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LexisNexis Market Tracker has conducted research to examine the current post-Brexit market trends in respect of UK public M&A for the period between 1 September 2016 to 31 October 2016.
LexisNexis Market Tracker has conducted research to examine the current post-Brexit market trends in respect of UK public M&A.
This is an update to our latest post-Brexit UK public M&A update which reviewed trends in UK public M&A during 1 July 2016 to 31 August 2016. To read this update, click here.
For the purposes of this update we analysed firm and possible announcements made for companies subject to the Takeover Code (Code) between 1 September 2016 to 31 October 2016 (the Review Period). During the Review Period, 15 deals were announced: 9 firm offers (6 for AIM companies and 3 for Main Market) and 6 which were at the possible offer stage at 31 October 2016 (3 for AIM and 3 for Main Market companies).
The percentages included in this update have been rounded up or down to whole numbers, as appropriate.
[table id=15 /]
A total of 6 targets had an offer period begin with a possible offer announcement (including 2 FSPs).
Of the 4 possible offers which began with a Rule 2.4 announcement:
The 2 FSPs remain ongoing as at 31 October 2016.
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The total number of firm offers announced during the Review Period was 9; the same volume of firm offers was recorded in the 2 month period directly following the Brexit vote (1 July 2016 to 31 August 2016). In contrast, there were only 20 firm offer announcements made in the whole of H1 2016, indicating that bidders may have adopted a 'wait and see' approach before committing to any deals.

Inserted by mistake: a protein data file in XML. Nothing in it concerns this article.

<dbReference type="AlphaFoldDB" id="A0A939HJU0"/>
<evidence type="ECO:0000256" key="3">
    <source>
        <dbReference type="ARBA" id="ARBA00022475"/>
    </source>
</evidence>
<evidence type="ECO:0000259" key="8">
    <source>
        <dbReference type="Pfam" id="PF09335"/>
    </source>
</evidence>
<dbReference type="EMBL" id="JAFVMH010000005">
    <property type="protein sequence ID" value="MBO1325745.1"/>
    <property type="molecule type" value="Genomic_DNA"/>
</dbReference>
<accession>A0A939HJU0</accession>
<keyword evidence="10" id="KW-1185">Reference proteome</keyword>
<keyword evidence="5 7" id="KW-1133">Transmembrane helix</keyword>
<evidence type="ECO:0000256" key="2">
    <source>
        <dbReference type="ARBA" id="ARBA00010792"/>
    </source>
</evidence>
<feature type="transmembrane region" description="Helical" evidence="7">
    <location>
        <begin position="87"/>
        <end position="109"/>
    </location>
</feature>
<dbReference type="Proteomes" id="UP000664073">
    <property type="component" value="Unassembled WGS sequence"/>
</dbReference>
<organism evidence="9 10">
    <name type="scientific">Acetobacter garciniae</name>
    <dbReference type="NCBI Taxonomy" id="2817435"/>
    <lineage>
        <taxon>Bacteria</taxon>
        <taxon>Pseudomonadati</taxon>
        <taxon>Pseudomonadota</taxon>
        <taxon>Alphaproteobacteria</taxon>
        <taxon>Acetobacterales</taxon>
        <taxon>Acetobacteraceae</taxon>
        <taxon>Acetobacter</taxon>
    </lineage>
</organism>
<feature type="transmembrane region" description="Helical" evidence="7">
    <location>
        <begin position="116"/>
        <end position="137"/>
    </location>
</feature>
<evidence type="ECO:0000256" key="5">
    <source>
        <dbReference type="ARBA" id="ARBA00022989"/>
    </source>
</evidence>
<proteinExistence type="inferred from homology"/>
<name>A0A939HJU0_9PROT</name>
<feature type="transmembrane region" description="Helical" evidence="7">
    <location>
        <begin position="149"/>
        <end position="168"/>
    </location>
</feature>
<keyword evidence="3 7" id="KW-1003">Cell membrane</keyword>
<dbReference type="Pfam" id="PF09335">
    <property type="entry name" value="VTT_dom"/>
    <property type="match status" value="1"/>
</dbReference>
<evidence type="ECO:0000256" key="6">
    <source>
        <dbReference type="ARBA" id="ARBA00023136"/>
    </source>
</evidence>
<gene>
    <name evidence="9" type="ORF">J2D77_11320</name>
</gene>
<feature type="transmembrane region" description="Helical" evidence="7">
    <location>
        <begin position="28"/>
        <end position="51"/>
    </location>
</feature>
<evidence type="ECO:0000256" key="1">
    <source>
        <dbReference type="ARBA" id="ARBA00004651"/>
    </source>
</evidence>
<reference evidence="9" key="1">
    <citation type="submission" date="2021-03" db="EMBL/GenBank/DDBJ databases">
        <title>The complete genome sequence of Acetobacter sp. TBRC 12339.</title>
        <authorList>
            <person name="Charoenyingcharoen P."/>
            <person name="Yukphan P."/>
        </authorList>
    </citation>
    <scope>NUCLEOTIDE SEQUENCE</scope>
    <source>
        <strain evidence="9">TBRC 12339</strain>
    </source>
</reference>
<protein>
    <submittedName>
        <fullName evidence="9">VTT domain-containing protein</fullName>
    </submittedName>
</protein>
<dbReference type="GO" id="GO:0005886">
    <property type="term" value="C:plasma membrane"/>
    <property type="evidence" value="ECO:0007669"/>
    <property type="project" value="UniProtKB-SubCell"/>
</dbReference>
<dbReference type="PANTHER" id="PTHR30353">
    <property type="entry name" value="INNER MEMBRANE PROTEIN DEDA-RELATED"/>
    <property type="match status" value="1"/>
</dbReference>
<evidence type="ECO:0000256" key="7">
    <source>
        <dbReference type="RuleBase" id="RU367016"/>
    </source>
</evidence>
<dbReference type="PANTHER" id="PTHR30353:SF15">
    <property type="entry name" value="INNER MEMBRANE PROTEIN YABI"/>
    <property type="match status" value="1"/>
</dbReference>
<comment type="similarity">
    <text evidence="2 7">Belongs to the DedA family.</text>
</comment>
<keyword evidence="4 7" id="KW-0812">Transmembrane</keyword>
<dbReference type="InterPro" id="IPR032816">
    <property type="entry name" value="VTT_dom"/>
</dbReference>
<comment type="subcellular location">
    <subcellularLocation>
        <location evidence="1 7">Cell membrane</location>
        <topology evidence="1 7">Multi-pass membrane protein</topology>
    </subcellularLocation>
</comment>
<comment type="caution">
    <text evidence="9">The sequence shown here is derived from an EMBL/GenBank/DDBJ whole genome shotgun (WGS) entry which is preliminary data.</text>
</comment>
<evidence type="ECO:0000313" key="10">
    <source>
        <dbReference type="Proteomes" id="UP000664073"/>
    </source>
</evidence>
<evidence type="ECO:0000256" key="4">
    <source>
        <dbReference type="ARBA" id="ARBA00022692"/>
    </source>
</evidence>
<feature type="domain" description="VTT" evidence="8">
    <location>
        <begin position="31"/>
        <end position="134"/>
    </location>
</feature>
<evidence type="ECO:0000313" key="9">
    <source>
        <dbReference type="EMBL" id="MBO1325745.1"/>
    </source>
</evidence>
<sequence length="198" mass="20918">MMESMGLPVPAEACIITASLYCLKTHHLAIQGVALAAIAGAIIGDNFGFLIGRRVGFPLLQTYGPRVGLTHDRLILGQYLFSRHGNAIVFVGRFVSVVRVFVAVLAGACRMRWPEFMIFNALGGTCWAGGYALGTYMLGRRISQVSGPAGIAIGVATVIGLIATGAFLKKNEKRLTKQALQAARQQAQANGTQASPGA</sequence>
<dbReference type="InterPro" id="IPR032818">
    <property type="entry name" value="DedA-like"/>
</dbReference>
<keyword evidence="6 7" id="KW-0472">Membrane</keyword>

The significant decline in the value of Sterling compared with other currencies following the Brexit vote, coupled with, on the whole, low interest rates and the low cost of borrowing globally seems to have made investment in the UK attractive to foreign bidders.
Based on current activity we expect the number of firm offers in H2 2016 to significantly exceed the volume recorded in H1 2016.
There was a much more even mix in the structure chosen to implement takeovers during the Review Period. Although the majority of takeovers were structured as schemes of arrangement, this majority was lower compared with H1 2016: 5 (55%) of 9 deals were structured as schemes during the Review Period, compared with 13 (65%) of 20 deals in H1 2016.